Why the war on Covid-19 needed an extra 73 180 soldiers
Soldiers will now move beyond just enforcing the lockdown regulations on the streets with the additional personnel set to screen people on roadblocks, set up field hosptials and deliver water to communities.
President Cyril Ramaphosa deployed additonal 73 180 SA National Defence Force (SANDF) members on Tuesday to support government departments and to control border line to combat the spread of the coronavirus in all nine provinces until the end of June.
Yesterday, secretary of defence, Dr Sam Makhudu Gulube, briefed parliament's joint standing committee on defence about the latest deployment.
He said most of the deployed soldiers will now be assisting the department of health with the fight against Covid-19, pandemic through tasks such as quarantining civilians and delivering personal protective equipment (PPE) to those on the ground.
The more than 73,000 additional soldiers include members of the air force, navy, military health services, military police, defence intelligence, legal services, operational communication, technical services and finance accounting, among others.
Through the SA military health services, they will establish military field hospitals in the provinces mostly affected by the novel Covid-19 including Gauteng, Western Cape, Free State and KwaZulu-Natal.
The hospital facilities will have beds, oxygen generators, dialysis machines and intensive care units.
The SANDF yesterday briefed the parliamentary committee on defence on the deployment of more soldiers by Ramaphosa this week at a revised budget of R4.5bn.
Gulube told the parliamentary joint standing committee on defence that the budget was also allocated to procure PPE items such as masks and gloves for the soldiers on the ground.
"SA military health service is presently at the stage of deploying that field hospitals at the grounds of 1 Military Hospital and also the field hospitals on the grounds of two military hospitals in Cape Town and field hospitals on the grounds of three military hospitals in Bloemfontein," Gulube said.
"KwaZulu-Natal is one of the provinces that are the epicentres of the viral epidemic. We do not have a military hospital in KZN, so we will be establishing temporary facilities on the grounds of the Natal military command centre in order to support the province."
He said they would establish four military hospitals as well as a number of other field hospitals in other areas, including the Pretoria Showgrounds and others in the Eastern Cape.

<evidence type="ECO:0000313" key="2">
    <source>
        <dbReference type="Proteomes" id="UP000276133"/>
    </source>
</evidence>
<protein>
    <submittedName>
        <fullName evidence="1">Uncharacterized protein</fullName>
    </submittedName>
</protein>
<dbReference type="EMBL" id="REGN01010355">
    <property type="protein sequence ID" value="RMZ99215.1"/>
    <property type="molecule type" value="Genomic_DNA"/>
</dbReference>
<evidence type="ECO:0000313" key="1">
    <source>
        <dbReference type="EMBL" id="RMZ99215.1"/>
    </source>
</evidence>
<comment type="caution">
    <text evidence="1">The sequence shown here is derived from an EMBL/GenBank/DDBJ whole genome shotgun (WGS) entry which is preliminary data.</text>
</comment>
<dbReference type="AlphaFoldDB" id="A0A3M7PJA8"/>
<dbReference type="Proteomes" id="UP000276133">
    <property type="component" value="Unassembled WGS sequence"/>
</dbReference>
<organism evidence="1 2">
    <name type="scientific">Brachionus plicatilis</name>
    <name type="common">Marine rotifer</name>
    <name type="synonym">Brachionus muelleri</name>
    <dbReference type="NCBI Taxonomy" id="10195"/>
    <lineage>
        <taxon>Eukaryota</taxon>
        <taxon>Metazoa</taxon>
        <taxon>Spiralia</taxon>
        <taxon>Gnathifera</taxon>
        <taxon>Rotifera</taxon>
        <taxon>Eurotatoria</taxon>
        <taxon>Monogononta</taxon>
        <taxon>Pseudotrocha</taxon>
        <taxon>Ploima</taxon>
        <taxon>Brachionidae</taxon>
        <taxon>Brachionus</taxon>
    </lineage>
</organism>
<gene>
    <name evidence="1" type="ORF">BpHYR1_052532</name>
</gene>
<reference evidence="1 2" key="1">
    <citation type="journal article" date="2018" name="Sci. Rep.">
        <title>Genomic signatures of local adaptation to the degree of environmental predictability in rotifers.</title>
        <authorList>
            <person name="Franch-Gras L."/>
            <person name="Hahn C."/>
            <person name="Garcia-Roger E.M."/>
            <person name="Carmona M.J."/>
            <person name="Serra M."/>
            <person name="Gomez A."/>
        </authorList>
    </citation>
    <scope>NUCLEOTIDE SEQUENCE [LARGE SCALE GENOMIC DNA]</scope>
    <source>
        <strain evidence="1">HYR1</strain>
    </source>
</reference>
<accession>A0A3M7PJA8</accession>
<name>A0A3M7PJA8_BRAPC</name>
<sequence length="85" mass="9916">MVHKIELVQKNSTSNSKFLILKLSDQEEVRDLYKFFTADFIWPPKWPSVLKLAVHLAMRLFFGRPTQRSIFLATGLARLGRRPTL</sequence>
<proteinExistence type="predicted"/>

Gulube said the health facilities they would be establishing were expensive and that they were looking into making them permanent post coronavirus outbreak.
"All of these military hospitals require medical equipment. When we talk of medical equipment of a field hospital, you imagine that we have to establish the ICU units they are very expensive.
"Just their beds alone - electric beds and electric mattresses they will be have to be accompanied by various ventilators as well as oxygen generators in case we run out of oxygen. We have also have to establish dialysis machines.
"The president has advised in the command council that as we establish these hospitals, we should be looking into the future.
"How are we going to be able to use these hospitals? Immediately as temporary shelters but moving forward some [will become] permanent structures so that the legacy of Covid-19 should include the improvement generally of the healthcare facilities through the country."
Cyril Xaba, the co-chairperson of the joint standing committee on defence, said the cost implications for deployment was necessary in the context of the unprecedented nature of the disease, which demands an extraordinary response.
"Of critical importance is the deployment of the South African Military Health Services and its capabilities, which is necessary to support the department of health when considering the trajectory of infections expected as per research by experts," said Xaba.
"Furthermore, the committee is satisfied with the reason that the initial 2,820 deployed was insufficient, considering the expected scale of the disease."
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